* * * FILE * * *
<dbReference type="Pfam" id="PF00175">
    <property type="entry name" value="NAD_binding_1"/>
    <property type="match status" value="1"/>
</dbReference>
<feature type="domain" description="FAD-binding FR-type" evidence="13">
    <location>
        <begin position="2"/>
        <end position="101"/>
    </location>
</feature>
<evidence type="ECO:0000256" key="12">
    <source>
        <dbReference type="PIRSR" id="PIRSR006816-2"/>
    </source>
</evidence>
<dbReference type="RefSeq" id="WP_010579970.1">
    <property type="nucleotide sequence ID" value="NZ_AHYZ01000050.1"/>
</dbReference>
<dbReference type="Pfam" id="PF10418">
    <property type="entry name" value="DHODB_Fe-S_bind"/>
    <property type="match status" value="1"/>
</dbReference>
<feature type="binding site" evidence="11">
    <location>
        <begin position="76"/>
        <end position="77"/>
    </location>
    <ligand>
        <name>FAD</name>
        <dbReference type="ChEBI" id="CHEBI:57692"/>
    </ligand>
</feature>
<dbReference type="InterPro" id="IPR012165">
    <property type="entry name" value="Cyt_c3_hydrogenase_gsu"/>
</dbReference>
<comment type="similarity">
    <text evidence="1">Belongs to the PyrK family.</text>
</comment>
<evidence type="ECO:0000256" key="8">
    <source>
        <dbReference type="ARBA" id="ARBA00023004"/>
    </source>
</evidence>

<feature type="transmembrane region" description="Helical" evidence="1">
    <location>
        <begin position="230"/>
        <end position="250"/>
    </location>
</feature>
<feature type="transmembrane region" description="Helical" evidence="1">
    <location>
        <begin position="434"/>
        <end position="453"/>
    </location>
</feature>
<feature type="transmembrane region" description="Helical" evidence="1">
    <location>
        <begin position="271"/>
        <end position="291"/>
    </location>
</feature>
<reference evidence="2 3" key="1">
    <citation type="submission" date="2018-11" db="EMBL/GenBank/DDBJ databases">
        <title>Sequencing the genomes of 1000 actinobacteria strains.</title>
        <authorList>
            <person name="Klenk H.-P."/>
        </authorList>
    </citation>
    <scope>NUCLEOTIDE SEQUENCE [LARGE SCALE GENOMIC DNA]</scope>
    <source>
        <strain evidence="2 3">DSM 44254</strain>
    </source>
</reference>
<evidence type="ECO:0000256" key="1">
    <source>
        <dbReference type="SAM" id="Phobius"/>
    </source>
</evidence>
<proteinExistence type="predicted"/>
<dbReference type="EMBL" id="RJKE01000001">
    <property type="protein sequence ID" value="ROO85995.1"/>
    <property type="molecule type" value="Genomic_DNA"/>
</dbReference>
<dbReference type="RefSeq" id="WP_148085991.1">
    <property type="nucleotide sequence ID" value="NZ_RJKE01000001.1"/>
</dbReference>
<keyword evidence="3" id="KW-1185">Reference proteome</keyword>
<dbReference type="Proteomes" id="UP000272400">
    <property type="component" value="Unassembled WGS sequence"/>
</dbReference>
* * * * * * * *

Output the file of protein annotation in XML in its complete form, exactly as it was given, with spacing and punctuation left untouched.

<dbReference type="Pfam" id="PF00175">
    <property type="entry name" value="NAD_binding_1"/>
    <property type="match status" value="1"/>
</dbReference>
<feature type="domain" description="FAD-binding FR-type" evidence="13">
    <location>
        <begin position="2"/>
        <end position="101"/>
    </location>
</feature>
<evidence type="ECO:0000256" key="12">
    <source>
        <dbReference type="PIRSR" id="PIRSR006816-2"/>
    </source>
</evidence>
<dbReference type="RefSeq" id="WP_010579970.1">
    <property type="nucleotide sequence ID" value="NZ_AHYZ01000050.1"/>
</dbReference>
<dbReference type="Pfam" id="PF10418">
    <property type="entry name" value="DHODB_Fe-S_bind"/>
    <property type="match status" value="1"/>
</dbReference>
<feature type="binding site" evidence="11">
    <location>
        <begin position="76"/>
        <end position="77"/>
    </location>
    <ligand>
        <name>FAD</name>
        <dbReference type="ChEBI" id="CHEBI:57692"/>
    </ligand>
</feature>
<dbReference type="InterPro" id="IPR012165">
    <property type="entry name" value="Cyt_c3_hydrogenase_gsu"/>
</dbReference>
<comment type="similarity">
    <text evidence="1">Belongs to the PyrK family.</text>
</comment>
<evidence type="ECO:0000256" key="8">
    <source>
        <dbReference type="ARBA" id="ARBA00023004"/>
    </source>
</evidence>

<feature type="transmembrane region" description="Helical" evidence="1">
    <location>
        <begin position="230"/>
        <end position="250"/>
    </location>
</feature>
<feature type="transmembrane region" description="Helical" evidence="1">
    <location>
        <begin position="434"/>
        <end position="453"/>
    </location>
</feature>
<feature type="transmembrane region" description="Helical" evidence="1">
    <location>
        <begin position="271"/>
        <end position="291"/>
    </location>
</feature>
<reference evidence="2 3" key="1">
    <citation type="submission" date="2018-11" db="EMBL/GenBank/DDBJ databases">
        <title>Sequencing the genomes of 1000 actinobacteria strains.</title>
        <authorList>
            <person name="Klenk H.-P."/>
        </authorList>
    </citation>
    <scope>NUCLEOTIDE SEQUENCE [LARGE SCALE GENOMIC DNA]</scope>
    <source>
        <strain evidence="2 3">DSM 44254</strain>
    </source>
</reference>
<evidence type="ECO:0000256" key="1">
    <source>
        <dbReference type="SAM" id="Phobius"/>
    </source>
</evidence>
<proteinExistence type="predicted"/>
<dbReference type="EMBL" id="RJKE01000001">
    <property type="protein sequence ID" value="ROO85995.1"/>
    <property type="molecule type" value="Genomic_DNA"/>
</dbReference>
<dbReference type="RefSeq" id="WP_148085991.1">
    <property type="nucleotide sequence ID" value="NZ_RJKE01000001.1"/>
</dbReference>
<keyword evidence="3" id="KW-1185">Reference proteome</keyword>
<dbReference type="Proteomes" id="UP000272400">
    <property type="component" value="Unassembled WGS sequence"/>
</dbReference>